Top 20 rags to riches football stars
Everyone loves a good story of rags to riches and there are a bunch when it comes to the world of football. From extreme poverty to self made, here are 20 of the best footballers who went from zero to hero.
Top 20 rags to riches football stars
This might well seem the odd one out but no rags-to-riches tale matches that of Villarreal’s story, this writer’s favourite. The club from Vila-Real have spent most of their history in Spain’s third division but since the late 1990s they have been on the rise. Built from virtual scratch by president Fernando Roig, who invested heavily in the club and promised to take them to the Spanish first division and make them challengers for the championship, Villarreal now are part of La Liga’s elite. After gaining remarkable success in the UEFA Cup, the Yellow Submarine made the footballing world drop its jaw when they reached the semi-finals of the Champions League in 2005-2006 and were only a penalty away from securing a place in the final. In their second ever season in Europe’s top club competition in 2008-2009, Villarreal had reached the last eight.
19. Collins John
Collins John might not be a Lionel Messi or a Cristiano Ronaldo and will never be but his story is as much heartening and inspiration. The former Fulham striker’s father was murdered by guerrillas in Liberia in 1991 when John was only six years old. Two years later John, his mother and younger brothers escaped and immigrated to Netherlands and lived in a refugee camp in Rotterdam for two years, eventually they gained Dutch citizenship. As Collins John recalls, “I had nothing more than a pair of underpants. We didn’t have food every day. It was a real struggle because of the civil war.” His story inspires many.
18. Juan Roman Riquelme
Generally described as an “enigmatic genius” and accepted as a throwback to modern football. Juan Roman Riquelme is without a doubt a world class playmaker and one of the world’s finest and most incisive players. Like several of his compatriots, the Boca Juniors playmaker had a terribly deprived childhood. Born in a family of ten and raised in Don Torcuato. Riquelme was forced by his father to play in matches that formed the basis for illegal gambling rings when he was only 10. Riquelme, though, continued to progress and led Boca Juniors and Villarreal to glory, becoming one of the most creative genius of all time.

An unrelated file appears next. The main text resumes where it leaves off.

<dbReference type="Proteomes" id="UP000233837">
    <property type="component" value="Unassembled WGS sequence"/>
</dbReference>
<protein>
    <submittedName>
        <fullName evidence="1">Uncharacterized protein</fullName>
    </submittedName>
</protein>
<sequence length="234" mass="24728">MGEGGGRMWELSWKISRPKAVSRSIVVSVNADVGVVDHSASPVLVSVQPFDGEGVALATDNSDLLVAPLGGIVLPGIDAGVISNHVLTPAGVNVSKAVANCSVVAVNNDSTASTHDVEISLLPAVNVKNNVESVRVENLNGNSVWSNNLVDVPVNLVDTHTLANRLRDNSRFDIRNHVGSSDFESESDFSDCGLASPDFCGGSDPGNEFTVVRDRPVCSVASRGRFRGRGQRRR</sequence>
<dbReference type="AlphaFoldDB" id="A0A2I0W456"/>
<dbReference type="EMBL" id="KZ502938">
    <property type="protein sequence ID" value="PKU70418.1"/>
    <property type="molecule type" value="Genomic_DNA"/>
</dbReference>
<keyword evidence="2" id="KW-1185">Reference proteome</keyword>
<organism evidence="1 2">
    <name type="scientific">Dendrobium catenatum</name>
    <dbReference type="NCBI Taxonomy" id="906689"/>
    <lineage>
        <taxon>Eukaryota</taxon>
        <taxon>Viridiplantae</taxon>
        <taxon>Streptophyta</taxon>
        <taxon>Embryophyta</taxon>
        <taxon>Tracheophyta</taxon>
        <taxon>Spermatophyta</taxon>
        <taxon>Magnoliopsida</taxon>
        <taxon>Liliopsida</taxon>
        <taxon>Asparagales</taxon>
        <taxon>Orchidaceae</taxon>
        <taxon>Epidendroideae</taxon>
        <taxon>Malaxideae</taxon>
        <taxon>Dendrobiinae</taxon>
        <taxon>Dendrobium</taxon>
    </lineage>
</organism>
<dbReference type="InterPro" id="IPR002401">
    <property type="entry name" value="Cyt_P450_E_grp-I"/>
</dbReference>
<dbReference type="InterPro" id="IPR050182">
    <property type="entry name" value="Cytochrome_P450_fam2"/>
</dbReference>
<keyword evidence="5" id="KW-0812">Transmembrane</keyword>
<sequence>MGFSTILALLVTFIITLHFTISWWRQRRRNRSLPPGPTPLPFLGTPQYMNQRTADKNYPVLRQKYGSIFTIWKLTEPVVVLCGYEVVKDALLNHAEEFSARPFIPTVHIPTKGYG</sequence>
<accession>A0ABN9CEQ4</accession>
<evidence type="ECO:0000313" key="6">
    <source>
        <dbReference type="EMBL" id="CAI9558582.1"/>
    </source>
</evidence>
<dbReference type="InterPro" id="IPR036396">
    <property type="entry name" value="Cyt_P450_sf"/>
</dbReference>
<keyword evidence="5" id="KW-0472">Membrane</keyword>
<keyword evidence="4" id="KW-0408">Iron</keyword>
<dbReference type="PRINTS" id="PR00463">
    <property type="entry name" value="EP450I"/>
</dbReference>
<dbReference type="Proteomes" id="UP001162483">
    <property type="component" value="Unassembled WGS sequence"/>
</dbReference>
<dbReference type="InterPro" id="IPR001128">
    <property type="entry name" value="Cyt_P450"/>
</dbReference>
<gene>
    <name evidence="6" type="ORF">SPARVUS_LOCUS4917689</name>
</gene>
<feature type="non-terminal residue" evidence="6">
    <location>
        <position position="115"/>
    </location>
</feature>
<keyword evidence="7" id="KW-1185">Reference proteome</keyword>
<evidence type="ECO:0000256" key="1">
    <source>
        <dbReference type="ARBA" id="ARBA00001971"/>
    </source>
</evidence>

17. Carlos Bacca
In football, 20 is an age when young footballers usually become full-fledged professionals. But in Carlos Bacca’s case, at that age, he was living in his hometown in Colombia, working as bus driver’s assistant to make ends meet. “The doors of football had been closed to me for some time and at my age, it wasn’t something I could count on anymore. But that year I trialled for Junior de Barranquilla and, thank God, they took me.”After playing in the local leagues in his hometown. Bacca began his professional career with Atletico Junior before moving going on a few loan moves. It wasn’t until 2009, at the age of 23 that he played in his first professional league match. Now the player earns around €3.6m yearly.
16. Cristiano Ronaldo
The Portuguese star is one of the richest athlete on the planet. With a net worth estimated to be $300 million, Ronaldo is among the richest athlete. But it hasn’t always been all fun and games for him. The Portuguese ace had a difficult childhood. His father was an alcoholic and his mother wasn’t sure if she wanted him, she wanted an abortion. Ronaldo had underwent heart surgery at age 15, and five years later his father died. Ronaldo is a teetotaller. He often donates blood and has also been involved in several charity activities and events.
15. Lionel Messi
5 times Ballon d’Or winner, his story is not exactly a rags-to-riches tale but Lionel Messi’s journey from a growth hormone deficiency-stricken lad to the world’s finest player and most likely candidate to become El Diego II is quite inspiring. When Messi was only 11 years of age, he was diagnosed with a growth problem that would have cost around $800 per month to be cured. His club at the time, Argentine side Newell’s Old Boys, couldn’t arrange the funds and Messi could well have gone to waste and remained small and fragile had a certain FC Barcelona not come into the picture. The Catalan club moved Messi and his family to Spain, paid the expense for the lad’s treatment and now have the world’s best player on their books.
14. Alexis Sánchez